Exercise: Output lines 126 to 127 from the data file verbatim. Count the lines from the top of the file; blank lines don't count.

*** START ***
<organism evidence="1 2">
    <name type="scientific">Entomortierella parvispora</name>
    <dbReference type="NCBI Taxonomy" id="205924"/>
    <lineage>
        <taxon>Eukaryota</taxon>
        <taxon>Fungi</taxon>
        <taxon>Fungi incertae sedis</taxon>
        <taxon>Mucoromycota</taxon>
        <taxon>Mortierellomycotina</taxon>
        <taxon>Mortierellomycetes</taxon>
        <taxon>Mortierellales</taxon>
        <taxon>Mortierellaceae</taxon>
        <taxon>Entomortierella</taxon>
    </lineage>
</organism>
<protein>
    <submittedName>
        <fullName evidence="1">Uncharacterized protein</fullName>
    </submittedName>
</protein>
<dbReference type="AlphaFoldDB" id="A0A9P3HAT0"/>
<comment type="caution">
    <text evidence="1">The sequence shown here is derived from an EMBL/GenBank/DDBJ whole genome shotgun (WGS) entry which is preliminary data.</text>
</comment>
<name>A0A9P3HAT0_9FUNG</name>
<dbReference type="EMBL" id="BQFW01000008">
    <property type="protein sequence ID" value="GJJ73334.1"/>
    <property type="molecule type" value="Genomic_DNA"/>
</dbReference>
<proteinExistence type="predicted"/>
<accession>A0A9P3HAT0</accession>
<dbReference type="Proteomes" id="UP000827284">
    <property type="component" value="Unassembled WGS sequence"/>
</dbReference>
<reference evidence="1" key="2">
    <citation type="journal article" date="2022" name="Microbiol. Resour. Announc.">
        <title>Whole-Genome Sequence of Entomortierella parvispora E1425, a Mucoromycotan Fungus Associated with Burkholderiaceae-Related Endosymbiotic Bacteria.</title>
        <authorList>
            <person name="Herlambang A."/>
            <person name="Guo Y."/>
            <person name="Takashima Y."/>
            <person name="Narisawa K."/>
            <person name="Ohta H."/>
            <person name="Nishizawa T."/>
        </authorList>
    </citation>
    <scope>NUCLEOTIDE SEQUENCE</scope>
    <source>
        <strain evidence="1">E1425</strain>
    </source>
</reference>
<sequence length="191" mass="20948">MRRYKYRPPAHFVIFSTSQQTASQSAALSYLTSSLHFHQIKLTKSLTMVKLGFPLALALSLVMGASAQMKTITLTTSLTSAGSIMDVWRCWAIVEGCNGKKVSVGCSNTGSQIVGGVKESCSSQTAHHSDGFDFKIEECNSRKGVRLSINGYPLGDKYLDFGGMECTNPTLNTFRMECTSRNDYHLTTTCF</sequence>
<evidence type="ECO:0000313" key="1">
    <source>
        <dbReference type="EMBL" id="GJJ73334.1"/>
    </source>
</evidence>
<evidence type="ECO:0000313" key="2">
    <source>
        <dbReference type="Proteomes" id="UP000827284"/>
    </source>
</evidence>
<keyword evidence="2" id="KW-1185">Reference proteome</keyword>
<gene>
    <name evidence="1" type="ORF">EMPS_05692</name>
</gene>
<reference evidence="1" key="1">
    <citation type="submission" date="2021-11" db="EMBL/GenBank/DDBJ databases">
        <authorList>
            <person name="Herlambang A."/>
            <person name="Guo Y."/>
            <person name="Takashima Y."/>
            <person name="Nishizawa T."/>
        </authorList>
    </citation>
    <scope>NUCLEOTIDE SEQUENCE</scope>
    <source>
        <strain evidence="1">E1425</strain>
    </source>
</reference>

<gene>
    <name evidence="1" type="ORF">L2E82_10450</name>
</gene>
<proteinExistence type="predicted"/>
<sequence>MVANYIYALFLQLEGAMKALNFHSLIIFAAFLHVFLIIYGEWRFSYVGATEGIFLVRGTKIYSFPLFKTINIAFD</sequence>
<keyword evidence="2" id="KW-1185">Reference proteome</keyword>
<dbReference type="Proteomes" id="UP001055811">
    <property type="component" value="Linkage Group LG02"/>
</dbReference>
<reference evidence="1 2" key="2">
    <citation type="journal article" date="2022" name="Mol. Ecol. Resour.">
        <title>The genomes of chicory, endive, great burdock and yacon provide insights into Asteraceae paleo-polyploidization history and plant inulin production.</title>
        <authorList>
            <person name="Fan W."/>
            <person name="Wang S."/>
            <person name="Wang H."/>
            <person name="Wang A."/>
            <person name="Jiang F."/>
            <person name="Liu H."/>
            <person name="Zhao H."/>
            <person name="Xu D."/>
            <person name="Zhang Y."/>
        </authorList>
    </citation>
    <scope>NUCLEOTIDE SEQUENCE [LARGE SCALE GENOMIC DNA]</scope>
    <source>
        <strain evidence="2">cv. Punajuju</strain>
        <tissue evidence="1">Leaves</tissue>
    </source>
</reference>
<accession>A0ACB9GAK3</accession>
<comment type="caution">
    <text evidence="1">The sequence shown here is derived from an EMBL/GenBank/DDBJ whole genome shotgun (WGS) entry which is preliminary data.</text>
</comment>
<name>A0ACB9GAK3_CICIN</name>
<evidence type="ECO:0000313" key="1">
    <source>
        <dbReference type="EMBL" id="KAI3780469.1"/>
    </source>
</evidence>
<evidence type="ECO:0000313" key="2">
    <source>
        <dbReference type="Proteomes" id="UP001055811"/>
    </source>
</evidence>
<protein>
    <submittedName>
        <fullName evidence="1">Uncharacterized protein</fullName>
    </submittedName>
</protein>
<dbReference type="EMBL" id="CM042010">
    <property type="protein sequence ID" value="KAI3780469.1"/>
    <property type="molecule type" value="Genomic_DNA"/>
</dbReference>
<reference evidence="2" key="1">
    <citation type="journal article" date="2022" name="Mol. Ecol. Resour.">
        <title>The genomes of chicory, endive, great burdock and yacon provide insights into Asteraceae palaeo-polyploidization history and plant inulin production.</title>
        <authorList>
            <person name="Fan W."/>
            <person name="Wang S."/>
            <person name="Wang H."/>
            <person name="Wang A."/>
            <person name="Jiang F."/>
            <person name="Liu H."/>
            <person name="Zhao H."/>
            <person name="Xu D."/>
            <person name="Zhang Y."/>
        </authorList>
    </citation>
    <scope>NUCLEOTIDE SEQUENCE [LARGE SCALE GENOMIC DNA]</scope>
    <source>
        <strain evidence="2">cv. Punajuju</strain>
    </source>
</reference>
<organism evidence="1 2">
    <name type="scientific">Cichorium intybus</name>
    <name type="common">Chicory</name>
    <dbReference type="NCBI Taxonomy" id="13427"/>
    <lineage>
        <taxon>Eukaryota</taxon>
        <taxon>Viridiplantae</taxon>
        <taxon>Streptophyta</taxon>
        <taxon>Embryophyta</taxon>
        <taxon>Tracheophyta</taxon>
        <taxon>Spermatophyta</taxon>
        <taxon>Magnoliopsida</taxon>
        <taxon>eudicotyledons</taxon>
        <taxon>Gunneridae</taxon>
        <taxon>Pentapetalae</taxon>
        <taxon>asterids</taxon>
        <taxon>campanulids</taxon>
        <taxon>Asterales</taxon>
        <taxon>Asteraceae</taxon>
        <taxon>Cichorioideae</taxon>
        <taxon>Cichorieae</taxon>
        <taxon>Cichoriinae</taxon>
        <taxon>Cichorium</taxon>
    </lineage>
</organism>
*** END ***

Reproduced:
<protein>
    <submittedName>